Backed up by its increasing national wealth and population, Korean investors could become major customers in the U.S. retail real estate market, a U.S. expert said in Seoul on Thursday.
“Korea is in a great position with its wealth and population … and needs to invest overseas to diversify.” Joseph F. Coradino, president of Pennsylvania Real Estate Investment Trust, told The Korea Herald.
The U.S. market will likely continue to rise, as shown by the history of market change after recessions, Coradino said. The rapidly growing U.S. retail real estate market is driving retail investment companies to turn their eyes to Korean investors, as stable long-term investment, the PREIT chief added.
Coradino came to Korea to take part in an informative session on the U.S. retail real estate investment to be hosted by Cushman and Wakefield Korea, a U.S. real estate solution company, in Seoul on Friday.
With Korean funding and pension companies surging in investment capital, U.S.-based real estate investment trust companies are prepared to attract Korean investors by offering invitational trips and investment consulting sessions.
According to a report released by Cushman and Wakefield Korea, offshore real estate investment started bouncing back in 2009. Major pension companies began purchasing a massive amount of stocks for landmark edifices and shopping malls in the U.S. and the U.K.
|PREIT president Joseph F. Coradino|
“I would say 2012 is the ideal time to invest (in U.S. retail real estate),” said Coradino. The real estate market has hit the low level in 2009 but has been rising since then.
The NYSE-listed company added that the real estate market has been demonstrating rapid growth, equal to approximately 4.3 percent per year. The U.S. real estate market dropped dramatically during the recession until 2009 then bounced back, PREIT said, citing a recent index provided by the MIT Center for Real Estate.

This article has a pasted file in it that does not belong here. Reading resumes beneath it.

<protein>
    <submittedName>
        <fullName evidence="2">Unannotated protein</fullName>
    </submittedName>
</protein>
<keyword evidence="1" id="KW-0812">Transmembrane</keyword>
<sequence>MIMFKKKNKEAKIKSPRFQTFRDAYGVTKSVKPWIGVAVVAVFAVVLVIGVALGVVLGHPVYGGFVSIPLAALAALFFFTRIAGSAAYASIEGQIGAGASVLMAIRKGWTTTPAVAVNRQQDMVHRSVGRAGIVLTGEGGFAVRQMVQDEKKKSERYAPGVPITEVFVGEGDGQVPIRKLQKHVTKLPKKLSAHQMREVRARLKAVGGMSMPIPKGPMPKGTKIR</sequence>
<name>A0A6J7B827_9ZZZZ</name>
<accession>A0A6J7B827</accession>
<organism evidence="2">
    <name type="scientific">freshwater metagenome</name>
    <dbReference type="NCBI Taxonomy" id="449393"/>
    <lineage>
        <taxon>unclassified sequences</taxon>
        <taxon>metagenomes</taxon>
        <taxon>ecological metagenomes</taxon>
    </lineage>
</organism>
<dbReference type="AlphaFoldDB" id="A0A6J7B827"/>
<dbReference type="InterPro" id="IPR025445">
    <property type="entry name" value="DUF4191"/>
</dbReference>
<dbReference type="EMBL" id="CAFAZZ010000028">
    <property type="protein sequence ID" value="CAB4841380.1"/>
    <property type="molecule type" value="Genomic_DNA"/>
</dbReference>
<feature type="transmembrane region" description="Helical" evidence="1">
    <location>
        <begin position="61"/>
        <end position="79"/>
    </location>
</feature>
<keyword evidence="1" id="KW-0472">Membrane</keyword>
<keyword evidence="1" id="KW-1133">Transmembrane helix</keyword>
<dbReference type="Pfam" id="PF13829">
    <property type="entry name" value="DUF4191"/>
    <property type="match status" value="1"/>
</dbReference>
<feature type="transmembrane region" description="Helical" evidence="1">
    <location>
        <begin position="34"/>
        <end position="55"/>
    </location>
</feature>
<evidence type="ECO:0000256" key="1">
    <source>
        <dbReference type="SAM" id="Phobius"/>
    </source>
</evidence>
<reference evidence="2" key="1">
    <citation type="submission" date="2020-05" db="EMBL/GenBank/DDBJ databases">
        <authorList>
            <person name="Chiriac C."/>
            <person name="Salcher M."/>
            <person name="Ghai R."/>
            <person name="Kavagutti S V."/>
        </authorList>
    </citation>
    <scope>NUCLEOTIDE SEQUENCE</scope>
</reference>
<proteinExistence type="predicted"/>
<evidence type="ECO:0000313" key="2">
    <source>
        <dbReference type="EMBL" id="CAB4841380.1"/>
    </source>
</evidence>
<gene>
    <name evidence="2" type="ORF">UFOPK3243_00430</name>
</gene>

Edward A. Glickman, chief operating officer of PREIT said that the U.S. real estate market is a better choice than other foreign real estate markets for three reasons: the relative stability of the U.S. government, transparency of the market and fastest growth among developed countries.
Glickman pointed out that liquidity is one of the most crucial criteria in investment, especially for foreign investors. “Our market is so mature and large that significant transactions provide a lot of liquidity.”
Among various shopping mall estates, PREIT recommended that Korean pension and funding organizations make a medium and long-term investment in U.S. high-end prime shopping malls.
With “trophy tenants” like The Capital Grill, True Religion, Boss, Guess and Swarovski, prime shopping malls will yield relatively stable assets, Coradino and Glickman said. Prime shopping malls are also an aggregate of pioneer tenants, who tend to stay in the same shopping mall for a long time. Prime shopping malls contribute to forming great relationships between retail real estate investors, Coradino said.
About risks that Korean investors can face in foreign real estate market, Coradino said that this is why they should keep themselves informed through a good real estate trust consulting company.
The National Pension Service has confronted criticisms over its purchase of famous foreign estates, concerning whether or not a public entity should make risky overseas investments with public funds. Such investments are not unreasonable, Coradino said.
“The NPS is doing nothing different than what is being done in other countries. (It is) standard procedure for operating major pensions and funds. These organizations invest about 5 to 10 percent of their funds to alternative investment, which is growing all over the globe,” said the PREIT president.
By Chung Joo-won (email@example.com